Judge Sykes asked Justice Thomas how the Court has changed over the 22 years he has served on the Court, alluding to various SCOTUS developments of the past two decades, such as the rise of a specialized Supreme Court bar. But as Robert Barnes put it in the Washington Post, CT “didn’t seem particularly interested in Sykes’s questions about the workings of the modern court.” That’s a fair characterization, in light of Justice Thomas’s concise summary of life as a justice:
There are a lot of briefs, and people doing a lot of talking. I mean, it’s law.With that attitude, it’s no wonder that Justice Thomas has been silent all these years (at least in terms of asking questions of counsel during oral argument).
But don’t mistake his lack of participation in oral argument for boredom or disinterest. He talked about how a clerk just brought him a draft opinion in a pending case, apologizing for how boring the issue is — by the way, if you have a boring case under submission at SCOTUS, Justice Thomas might be writing your opinion — and he disagreed with that clerk. He explained to Judge Sykes how much he enjoys his work at the Court:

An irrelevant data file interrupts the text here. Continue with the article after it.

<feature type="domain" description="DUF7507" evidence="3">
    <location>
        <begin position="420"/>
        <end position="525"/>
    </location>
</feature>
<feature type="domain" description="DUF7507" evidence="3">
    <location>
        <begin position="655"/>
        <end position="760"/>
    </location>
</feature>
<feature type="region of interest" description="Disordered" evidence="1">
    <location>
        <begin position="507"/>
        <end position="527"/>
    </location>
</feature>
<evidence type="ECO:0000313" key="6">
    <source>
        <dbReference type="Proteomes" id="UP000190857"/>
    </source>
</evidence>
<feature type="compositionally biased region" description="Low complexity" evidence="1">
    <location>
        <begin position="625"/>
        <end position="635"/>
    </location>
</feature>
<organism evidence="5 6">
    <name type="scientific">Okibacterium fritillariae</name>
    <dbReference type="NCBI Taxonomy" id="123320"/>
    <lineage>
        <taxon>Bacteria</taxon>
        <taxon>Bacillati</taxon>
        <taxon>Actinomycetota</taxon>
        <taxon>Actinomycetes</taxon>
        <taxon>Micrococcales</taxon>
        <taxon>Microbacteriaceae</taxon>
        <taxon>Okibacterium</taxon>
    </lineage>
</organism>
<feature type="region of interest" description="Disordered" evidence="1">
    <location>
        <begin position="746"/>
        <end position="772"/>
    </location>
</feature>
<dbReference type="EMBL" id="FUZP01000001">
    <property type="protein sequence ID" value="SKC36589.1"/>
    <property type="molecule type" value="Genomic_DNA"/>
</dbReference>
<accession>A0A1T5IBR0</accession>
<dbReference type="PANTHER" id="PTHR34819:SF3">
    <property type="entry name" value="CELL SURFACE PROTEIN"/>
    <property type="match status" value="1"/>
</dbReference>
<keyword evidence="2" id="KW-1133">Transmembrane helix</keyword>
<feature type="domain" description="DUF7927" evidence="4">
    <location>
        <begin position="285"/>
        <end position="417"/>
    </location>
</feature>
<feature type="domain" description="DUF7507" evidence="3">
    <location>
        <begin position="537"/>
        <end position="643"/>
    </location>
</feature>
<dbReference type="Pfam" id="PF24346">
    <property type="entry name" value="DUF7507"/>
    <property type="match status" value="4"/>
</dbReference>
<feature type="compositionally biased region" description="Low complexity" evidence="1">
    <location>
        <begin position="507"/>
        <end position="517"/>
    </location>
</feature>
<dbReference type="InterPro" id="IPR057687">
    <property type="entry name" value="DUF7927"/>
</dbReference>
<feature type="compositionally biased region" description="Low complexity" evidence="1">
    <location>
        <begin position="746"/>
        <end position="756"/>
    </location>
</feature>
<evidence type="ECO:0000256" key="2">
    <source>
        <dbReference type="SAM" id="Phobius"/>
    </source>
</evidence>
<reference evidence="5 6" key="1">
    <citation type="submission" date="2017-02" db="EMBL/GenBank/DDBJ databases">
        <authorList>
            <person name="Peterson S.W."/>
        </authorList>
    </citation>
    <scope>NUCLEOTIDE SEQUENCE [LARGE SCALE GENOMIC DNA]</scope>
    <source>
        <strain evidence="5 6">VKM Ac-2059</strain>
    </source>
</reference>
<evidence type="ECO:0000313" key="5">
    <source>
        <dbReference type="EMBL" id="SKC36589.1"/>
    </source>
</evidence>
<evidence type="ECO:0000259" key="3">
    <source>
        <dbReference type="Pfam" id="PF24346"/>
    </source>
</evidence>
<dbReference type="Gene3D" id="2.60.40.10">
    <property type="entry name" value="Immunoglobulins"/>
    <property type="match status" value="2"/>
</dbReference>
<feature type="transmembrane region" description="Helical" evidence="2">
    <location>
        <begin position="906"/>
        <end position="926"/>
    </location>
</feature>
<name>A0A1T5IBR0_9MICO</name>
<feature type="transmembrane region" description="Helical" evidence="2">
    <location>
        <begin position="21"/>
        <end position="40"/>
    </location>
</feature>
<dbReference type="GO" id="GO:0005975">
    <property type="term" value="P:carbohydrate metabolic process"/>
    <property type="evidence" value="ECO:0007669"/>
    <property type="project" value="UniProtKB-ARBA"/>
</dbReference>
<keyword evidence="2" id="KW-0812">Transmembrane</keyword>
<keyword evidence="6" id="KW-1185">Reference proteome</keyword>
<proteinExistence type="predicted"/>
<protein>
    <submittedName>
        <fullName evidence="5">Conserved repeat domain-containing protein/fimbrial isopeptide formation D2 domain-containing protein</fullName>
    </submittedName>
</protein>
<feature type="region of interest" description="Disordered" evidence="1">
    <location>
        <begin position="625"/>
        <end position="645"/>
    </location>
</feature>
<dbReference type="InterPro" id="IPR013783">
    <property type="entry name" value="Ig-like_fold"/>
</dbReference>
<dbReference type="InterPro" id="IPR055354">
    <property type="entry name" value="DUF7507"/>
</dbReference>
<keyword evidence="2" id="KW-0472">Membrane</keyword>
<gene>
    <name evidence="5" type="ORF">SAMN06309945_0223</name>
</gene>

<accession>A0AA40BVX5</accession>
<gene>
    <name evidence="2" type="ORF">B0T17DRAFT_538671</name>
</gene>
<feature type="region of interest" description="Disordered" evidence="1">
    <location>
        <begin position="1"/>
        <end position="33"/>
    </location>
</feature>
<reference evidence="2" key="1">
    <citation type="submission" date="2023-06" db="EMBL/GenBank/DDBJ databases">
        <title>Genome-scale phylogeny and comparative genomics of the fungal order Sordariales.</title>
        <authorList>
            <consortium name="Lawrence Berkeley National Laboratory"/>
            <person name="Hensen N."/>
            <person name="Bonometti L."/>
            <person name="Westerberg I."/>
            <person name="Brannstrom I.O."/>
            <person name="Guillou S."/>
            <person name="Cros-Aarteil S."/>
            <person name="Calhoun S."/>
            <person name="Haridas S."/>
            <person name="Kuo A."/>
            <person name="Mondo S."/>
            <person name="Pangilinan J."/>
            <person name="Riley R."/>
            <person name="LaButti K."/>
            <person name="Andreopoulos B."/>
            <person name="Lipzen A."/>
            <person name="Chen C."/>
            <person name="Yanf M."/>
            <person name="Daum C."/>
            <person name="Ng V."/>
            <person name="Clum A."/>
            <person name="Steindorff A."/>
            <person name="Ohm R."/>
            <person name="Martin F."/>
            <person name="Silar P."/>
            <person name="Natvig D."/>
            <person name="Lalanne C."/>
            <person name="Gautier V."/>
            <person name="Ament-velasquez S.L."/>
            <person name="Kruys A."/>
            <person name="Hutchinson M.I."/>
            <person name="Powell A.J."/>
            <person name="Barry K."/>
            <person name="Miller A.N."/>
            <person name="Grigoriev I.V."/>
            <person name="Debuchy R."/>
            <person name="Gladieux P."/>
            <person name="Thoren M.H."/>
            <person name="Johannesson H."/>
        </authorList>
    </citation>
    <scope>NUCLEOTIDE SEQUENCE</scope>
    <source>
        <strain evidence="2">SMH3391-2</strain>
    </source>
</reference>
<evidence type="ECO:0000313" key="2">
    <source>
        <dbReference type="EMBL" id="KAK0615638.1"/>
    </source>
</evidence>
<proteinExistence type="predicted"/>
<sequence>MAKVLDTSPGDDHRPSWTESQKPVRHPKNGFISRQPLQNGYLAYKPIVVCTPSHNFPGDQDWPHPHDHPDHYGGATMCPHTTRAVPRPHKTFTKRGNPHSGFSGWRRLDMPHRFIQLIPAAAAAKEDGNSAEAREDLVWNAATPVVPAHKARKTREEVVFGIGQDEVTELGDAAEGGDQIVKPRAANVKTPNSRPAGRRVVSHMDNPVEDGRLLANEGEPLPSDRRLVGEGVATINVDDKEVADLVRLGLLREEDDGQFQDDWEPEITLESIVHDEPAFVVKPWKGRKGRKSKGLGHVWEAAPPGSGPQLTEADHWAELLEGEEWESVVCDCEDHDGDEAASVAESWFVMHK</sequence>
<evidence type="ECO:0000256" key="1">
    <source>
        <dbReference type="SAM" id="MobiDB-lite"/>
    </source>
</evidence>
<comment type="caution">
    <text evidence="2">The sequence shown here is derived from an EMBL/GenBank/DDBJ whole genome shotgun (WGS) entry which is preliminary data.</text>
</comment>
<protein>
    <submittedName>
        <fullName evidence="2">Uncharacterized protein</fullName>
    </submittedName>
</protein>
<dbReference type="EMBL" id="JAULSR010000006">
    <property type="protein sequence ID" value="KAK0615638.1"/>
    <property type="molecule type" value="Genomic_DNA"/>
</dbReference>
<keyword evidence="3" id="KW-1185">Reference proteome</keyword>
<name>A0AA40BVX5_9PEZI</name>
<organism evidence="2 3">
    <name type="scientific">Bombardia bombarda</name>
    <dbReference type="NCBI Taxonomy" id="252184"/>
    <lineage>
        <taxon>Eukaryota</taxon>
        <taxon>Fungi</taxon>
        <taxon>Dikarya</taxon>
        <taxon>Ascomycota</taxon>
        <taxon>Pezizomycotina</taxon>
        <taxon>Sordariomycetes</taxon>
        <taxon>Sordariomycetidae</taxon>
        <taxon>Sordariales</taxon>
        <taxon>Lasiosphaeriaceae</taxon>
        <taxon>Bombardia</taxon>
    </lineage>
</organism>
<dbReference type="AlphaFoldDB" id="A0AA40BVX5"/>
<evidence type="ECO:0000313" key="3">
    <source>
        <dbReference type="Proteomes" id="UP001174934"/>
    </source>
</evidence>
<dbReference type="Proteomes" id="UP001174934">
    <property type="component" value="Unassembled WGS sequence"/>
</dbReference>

Even the most boring cases are fascinating to me….No, I’m not exaggerating the Oprah-esque outpouring of love. As Robert Barnes put it, in an article entitled Clarence Thomas: The Supreme Court’s most happy fella, “the 65-year-old Thomas was full of ‘love’: for his colleagues, for his law clerks, for his life.”
I love the cloistered life; I was in the seminary. I love my law clerks. I have this wonderful work to do.
But not, it should be noted, for stare decisis. Justice Thomas — who must have a Word macro that says, “this case does not raise / the parties have not argued [issue X], but in an appropriate case, this Court should revisit [issue X] — had the following exchange with his interlocutor:
Judge Sykes: Stare decisis doesn’t hold much weight with you?Cue the standing ovation. To quote Justice Willett again, #Nerdvana.
Justice Thomas: Oh it does. But not enough to keep me from going to the Constitution.
Justice Thomas is patient enough to wait for history to catch up with him, comparing some of his jurisprudence to “a fine wine — it just needs aging.” He noted that it took the first Justice Harlan, author of the great dissent in Plessy v. Ferguson, sixty years to be vindicated.
The high-stakes cases, which cluster toward the end of the Term, can produce tension and frayed nerves. Judge Sykes asked Justice Thomas about this, and whether he’s eager to escape the building by summer. CT diplomatically responded that he doesn’t really have such problems, which led Justice Scalia to call out from the audience: “I get out of there as soon as I can!”
Monday, November 18, 2013
Justice Thomas speaks!
OK, so it wasn't at an oral argument, but it still was quite a talk at the Federalist Society last week. ATL has the complete write-up here, and it's lengthy. Here's one clip: